Get ready for big flavors in this little shop.
Get ready for big flavors in this little shop.

Within a five-mile radius of the University of Texas at Arlington is a vast patchwork of ethnic restaurants (Thai, Indian, Chinese, you name it). The area is also now home to Fork in the Road, a small eatery that isn’t ethnic but is pretty flavorfully diverse. Owner/chef Josh Hopkins recently opened the place after cooking stints at several notable Dallas establishments — The Green Room, Café Brazil, and Star Canyon — and his experience shows.

“Eclectic” is probably the best way to describe the joint. Surrounding the intimate dining area (accommodating only about 10 tables) are walls adorned with superhero action figures perched on shelves. There’s also a small window to the kitchen, through which Hopkins pops his head occasionally to chat with customers.

The hummus, fresh and mild, was glistening with olive oil and didn’t overpower with garlic or lemon juice. What further separated this golden mound from traditional versions were several tiny slivers of jalapeño, which added a welcome kick. The dish was rounded out by three slices of warm pita bread and a side of cornichons (small pickles) and Kalamata olives.

Josh Hopkins is ready to serve. And chat.
Josh Hopkins is ready to serve. And chat.

Next came an order of Crack-a-Roni. It wasn’t illegal, but it sure was addictive: a heap of al dente macaroni clumped together with a gooey mix of three cheeses that ranged in flavor from mild to slightly tangy, everything drizzled with warm, nutty truffle oil. The blend of flavors and textures was heartwarming and filling.

Although the place’s name would suggest otherwise, sandwiches –– eaten by hand –– are the main attraction. The cranberry chicken salad sammy consisted of two thick buttered and toasted slices of sourdough stuffed with chunks of moist white meat drenched in rich mayonnaise and spackled with dried cranberries and diced celery. The berries gave every bite a pleasant tartness.

Fork in the Road serves all of its burgers on ciabatta buns with a wide variety of toppings, including blue cheese, smoked Gouda, pepperoni, and pulled pork. The burger with cheddar and avocado was a masterpiece. Also piled with romaine lettuce, tomato, and red onion, the juicy and peppery half-pound patty tangoed elegantly with the creamy avocado and tangy cheddar.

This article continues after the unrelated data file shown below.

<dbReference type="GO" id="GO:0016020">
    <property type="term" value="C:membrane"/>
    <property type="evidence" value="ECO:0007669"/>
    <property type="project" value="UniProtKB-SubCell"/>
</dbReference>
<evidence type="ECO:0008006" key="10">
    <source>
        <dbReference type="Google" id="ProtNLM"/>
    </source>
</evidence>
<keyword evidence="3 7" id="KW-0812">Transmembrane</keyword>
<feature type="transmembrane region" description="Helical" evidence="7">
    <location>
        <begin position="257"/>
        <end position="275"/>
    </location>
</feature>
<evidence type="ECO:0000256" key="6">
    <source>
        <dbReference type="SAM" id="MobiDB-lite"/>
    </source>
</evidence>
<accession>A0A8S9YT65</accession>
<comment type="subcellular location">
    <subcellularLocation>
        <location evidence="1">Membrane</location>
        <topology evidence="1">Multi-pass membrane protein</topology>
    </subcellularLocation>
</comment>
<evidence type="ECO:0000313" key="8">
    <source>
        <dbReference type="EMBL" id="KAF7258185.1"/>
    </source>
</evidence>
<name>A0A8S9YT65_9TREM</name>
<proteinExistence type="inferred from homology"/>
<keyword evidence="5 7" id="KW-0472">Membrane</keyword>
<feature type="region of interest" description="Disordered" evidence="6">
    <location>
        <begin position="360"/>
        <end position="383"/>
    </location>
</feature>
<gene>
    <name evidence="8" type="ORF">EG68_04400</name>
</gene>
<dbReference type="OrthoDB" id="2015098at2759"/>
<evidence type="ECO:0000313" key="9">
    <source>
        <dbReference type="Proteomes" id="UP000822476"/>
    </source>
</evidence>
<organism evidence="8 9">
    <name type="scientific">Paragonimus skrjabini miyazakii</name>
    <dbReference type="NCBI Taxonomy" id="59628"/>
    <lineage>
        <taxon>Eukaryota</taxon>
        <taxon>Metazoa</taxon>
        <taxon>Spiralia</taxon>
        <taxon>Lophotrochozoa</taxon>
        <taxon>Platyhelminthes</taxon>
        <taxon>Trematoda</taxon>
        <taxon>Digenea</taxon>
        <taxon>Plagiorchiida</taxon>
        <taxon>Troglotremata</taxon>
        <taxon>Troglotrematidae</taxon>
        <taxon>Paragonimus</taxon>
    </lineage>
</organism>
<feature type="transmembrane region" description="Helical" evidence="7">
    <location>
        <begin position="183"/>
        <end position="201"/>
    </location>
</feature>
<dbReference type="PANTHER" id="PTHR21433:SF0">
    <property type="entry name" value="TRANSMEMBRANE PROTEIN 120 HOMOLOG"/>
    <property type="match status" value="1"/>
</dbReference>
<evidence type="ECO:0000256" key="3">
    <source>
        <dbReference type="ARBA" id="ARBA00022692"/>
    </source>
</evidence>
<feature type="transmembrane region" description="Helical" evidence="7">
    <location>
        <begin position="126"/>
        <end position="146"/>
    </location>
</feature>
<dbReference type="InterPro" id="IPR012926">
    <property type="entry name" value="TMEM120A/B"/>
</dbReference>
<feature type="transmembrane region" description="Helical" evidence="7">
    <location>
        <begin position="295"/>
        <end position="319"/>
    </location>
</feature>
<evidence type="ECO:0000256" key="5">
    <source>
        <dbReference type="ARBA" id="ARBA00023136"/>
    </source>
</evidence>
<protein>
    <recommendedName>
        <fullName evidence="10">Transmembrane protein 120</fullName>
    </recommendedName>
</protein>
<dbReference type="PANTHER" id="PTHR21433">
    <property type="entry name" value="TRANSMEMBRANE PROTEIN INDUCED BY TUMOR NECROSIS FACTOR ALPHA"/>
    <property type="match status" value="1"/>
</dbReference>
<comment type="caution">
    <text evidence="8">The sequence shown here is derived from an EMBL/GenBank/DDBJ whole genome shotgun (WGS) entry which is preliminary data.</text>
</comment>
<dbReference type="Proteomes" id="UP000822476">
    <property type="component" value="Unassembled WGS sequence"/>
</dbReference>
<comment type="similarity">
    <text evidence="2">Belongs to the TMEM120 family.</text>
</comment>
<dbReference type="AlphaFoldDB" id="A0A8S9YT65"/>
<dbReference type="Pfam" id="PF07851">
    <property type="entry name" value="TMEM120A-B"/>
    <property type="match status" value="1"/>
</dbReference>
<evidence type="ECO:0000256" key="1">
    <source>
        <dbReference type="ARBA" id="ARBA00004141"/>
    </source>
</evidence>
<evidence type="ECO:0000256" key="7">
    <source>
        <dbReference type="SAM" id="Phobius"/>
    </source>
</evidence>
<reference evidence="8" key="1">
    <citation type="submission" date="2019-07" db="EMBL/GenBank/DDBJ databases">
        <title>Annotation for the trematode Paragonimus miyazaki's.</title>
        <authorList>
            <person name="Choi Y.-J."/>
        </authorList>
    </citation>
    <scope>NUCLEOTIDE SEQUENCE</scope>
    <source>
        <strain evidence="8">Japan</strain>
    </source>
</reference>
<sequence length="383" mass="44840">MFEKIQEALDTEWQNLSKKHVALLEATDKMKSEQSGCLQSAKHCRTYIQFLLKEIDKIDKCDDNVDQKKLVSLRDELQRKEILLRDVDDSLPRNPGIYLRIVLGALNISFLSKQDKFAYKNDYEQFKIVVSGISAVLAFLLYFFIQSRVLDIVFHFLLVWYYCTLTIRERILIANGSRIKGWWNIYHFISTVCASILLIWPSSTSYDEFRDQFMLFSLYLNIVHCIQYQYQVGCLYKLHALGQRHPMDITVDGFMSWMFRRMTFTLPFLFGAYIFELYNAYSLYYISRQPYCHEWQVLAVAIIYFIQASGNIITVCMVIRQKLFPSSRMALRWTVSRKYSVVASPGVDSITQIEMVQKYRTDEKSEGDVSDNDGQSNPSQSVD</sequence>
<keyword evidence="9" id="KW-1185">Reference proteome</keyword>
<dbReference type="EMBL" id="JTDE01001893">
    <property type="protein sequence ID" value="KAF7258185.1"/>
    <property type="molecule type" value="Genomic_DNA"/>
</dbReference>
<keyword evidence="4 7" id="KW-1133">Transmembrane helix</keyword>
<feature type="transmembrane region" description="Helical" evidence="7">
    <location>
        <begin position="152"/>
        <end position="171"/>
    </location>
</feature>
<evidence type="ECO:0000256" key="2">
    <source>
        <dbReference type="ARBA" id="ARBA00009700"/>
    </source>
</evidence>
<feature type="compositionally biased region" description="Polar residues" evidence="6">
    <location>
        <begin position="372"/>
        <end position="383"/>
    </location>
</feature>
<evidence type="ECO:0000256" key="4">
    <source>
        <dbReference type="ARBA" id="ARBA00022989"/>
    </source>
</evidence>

Due to Hopkins’ affinity for sodas, Fork in the Road also specializes in quirky soft drinks. The craziest brand is Tyler’s Rocket Fizz, whose flavors include corn, ranch dressing (!), buffalo wing (!!), and bacon (!!!). The initial shock –– “There’s bacon in my soda!” –– quickly gives way to joy, though, with the natural cane syrup working its magic on the hickory-tasting pork notes.

There’s only one dessert at Fork in the Road, but it’s a good’un. Baked fresh daily, the red velvet fudge pie had a flaky, buttery crust, three inches of light, fluffy cake, and a topping of fudge that seemed a bit dense at first but became gentler with each bite.

That so much care and attention seems to go into every dish here is no surprise. Hopkins is the only chef, and he works just a few feet away from his customers.



Fork in the Road

1821 S Fielder Rd, Arlington. 817-459-3675. 11am-9pm Tue-Thu, 11am-10pm Fri-Sat. All major credit cards accepted.

Hummus ……………………………………. $6

Crack-a-Roni ……………………………… $7

Cranberry chicken salad sandwich . $7

Cheeseburger ……………………………. $6

Bacon soda ……………………………….. $2

Red velvet fudge pie …………………… $4